2. Accommodations to permit the use of a service animal by an individual with a disability must be made.

3. Auxiliary aids and services must be made to accommodate a person with a disability unless it would cause an undue hardship. Auxiliary aids and services include the following: Qualified interpreters, note takers, computer-aided transcription services, written materials, telephone handset amplifiers, assistive listening system, telephones compatible with hearing aids, closed caption decoders, open and closed captioning, telecommunication devices for deaf persons (TDDs), Braille materials, and large print material.

If it is determined that the cost would create an undue hardship, reasonable accommodations must be made to provide program and service to clientele with disabilities.

Removal of Barriers
Architectural barriers must be removed when such removal can be easily corrected. Correction measures are:

  • Install portable or permanent ramps
  • Make curb cuts in sidewalks and entrances
  • Reposition telephones
  • Reposition shelves
  • Rearrange furniture in office
  • Widen doors
  • Add raised markings on elevator control buttons
  • Install grab bars in toilet stalls and raise height of toilet seats
  • Install a full-length bathroom mirror
  • Reposition the paper towel dispenser in a rest room
  • Create designated accessible parking space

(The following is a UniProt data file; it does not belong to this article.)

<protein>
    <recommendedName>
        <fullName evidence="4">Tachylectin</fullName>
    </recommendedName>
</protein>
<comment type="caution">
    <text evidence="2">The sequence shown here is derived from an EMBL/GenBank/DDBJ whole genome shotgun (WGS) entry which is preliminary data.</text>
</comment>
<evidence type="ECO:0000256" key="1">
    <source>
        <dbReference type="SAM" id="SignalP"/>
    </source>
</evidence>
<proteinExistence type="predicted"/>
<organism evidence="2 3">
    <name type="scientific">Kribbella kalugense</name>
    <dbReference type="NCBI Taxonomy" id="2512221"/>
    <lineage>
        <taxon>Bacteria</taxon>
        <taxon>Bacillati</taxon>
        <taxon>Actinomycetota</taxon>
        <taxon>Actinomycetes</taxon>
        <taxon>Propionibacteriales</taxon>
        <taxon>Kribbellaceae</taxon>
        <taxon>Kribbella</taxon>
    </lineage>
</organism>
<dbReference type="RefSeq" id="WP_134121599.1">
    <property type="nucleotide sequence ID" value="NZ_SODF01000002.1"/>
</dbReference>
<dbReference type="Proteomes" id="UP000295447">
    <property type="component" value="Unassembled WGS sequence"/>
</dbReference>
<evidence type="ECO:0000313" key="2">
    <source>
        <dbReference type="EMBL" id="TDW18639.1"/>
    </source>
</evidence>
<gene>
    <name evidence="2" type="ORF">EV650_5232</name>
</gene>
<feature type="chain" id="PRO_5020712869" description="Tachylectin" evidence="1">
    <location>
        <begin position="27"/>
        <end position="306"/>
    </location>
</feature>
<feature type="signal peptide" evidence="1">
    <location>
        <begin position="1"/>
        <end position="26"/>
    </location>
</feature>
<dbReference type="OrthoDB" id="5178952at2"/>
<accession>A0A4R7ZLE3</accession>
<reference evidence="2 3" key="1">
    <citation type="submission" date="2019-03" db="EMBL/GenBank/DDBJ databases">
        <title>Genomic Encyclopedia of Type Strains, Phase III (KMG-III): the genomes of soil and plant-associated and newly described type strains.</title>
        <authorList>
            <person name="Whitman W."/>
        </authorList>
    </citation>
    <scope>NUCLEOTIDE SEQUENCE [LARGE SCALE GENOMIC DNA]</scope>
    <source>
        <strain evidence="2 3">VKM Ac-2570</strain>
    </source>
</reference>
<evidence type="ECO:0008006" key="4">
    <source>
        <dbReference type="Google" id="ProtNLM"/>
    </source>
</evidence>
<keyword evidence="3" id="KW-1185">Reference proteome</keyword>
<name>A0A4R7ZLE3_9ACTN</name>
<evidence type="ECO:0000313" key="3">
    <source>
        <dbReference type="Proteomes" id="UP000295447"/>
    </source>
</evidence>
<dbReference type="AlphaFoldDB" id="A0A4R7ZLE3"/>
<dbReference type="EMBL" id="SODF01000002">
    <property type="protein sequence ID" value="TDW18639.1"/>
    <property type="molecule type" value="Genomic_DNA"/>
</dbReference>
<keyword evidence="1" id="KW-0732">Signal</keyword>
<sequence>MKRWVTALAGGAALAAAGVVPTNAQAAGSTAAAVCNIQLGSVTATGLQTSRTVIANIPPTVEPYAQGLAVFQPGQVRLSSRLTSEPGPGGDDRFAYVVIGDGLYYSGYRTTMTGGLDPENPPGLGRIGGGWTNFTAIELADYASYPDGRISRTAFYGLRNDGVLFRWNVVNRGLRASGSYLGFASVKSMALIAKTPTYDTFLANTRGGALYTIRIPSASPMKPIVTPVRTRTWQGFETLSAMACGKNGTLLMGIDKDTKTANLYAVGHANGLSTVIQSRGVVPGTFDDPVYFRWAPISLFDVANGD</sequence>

• Install an accessible paper cup dispenser at water fountain
  • Remove high pile, low density carpeting

The county extension council must develop a priority system to make the building accessible and in compliance with ADA regulations.

Step I. Provide handicap parking and access to the building.

Step II. Provide access to those areas where services are available to the public. This includes adjusting layout of display racks, rearranging office and providing Braille and raised character signage, widening doors and providing visual alarms and installing ramps.

Step III. Provide access to rest room facilities.

All three steps should be used to create a "path of travel" which would permit persons with physical disabilities a continuous unobstructed way to enter and exit the building. This path should also include access to rest rooms, telephones and drinking fountains.

Reasonable Accommodations
Reasonable accommodations may include providing curb service or home delivery, retrieving material from inaccessible shelves or racks or relocating activities to accessible locations.

Undue Hardship
An undue hardship may include the following:

  • The nature and cost of the accommodation needed to comply with the ADA.
  • The overall financial resources of ISUE, county extension council and owner of the building.
  • The number of persons employed, the structure and function of the work force.
  • The impact accommodation(s) would have upon the operation of the office.

The same remedies and procedures set forth in the 1964 Civil Rights Act are applicable to the Americans with Disabilities Act. Some of the remedies are:

  • Permanent or temporary injunction
  • Cease and decease orders
  • Attorney's fees
  • An order to alter facilities to make them readily accessible
  • Require providing auxiliary aid or service
  • Monetary damages to aggrieved persons
  • Civil fines "to vindicate the public interest"
  • $50,000 for a first violation and $100,000 for any subsequent violation(s).